"It's over now. "It cost us a lot of moneyand a lot of grief, "and it's all your fault,Bernie. "[No audio] damn you ,it's your fault.

"Because we asked you, 'Should we be registered? "'Should we get registered?' "We were willing to do it. "We were willing to payany lawyer any fee. "And you said, 'No, no, no,no, no, no, no.'

"And you assured us ,big shot, that... "that we were fine,we were just investors when you knew [no audio] damnwell we weren't." Afterwards...I got done, and he says, "Look, I'm...I heard enough from you.

"Now, I want you to stop. You're starting to get to me." Very low, very cool. So I said, "Bernie, I'm sorry. "I... just a very scared person. "And let's forget what I saidand go on with this.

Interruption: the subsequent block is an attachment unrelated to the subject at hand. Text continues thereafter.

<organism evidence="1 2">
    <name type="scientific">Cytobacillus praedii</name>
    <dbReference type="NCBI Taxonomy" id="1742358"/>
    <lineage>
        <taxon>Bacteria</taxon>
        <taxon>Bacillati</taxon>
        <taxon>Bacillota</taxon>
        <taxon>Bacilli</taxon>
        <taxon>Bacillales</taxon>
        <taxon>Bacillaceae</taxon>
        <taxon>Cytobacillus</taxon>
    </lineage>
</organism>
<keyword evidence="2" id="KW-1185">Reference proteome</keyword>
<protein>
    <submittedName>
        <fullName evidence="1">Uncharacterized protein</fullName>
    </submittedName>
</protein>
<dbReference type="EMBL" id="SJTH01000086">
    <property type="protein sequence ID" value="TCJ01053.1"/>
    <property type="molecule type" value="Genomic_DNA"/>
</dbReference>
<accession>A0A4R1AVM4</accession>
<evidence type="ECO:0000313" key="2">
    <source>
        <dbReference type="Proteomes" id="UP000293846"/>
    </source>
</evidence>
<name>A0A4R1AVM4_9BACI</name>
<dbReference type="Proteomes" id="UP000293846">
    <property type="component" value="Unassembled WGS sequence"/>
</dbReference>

I apologize." >> SMITH: In a 1992 interviewwith theWall Street Journal, Madoff claimed he had no ideathat his two front men were operating illegally. Does the fact that Bernie Madoffreturned $400 million to those accountants, who thenreturned it to their clients, mean that it was a legitimateoperat ion at that time? >> Not necessarily. Many people point to that and say that it must have beenlegitimate, because he was able to raisethat much money. But we don't knowhow he raised it. We don't know where he got it.

>> SMITH:Did you ever think it was odd that you go throughall these hearings, and all the paperworkis all about you and Frank, but nothing about Bernie? And Bernie gets off scot-free, continues doing what he's doing? That seem odd to you? >> No. We just wanted to getout of it. And I wanted to run awayand hide in a cave. I didn't worry about Bernieor Ernie or Sid the kid. I was not interested. I just didn't want my namein the paper again. One day, once, and that wasenough for me.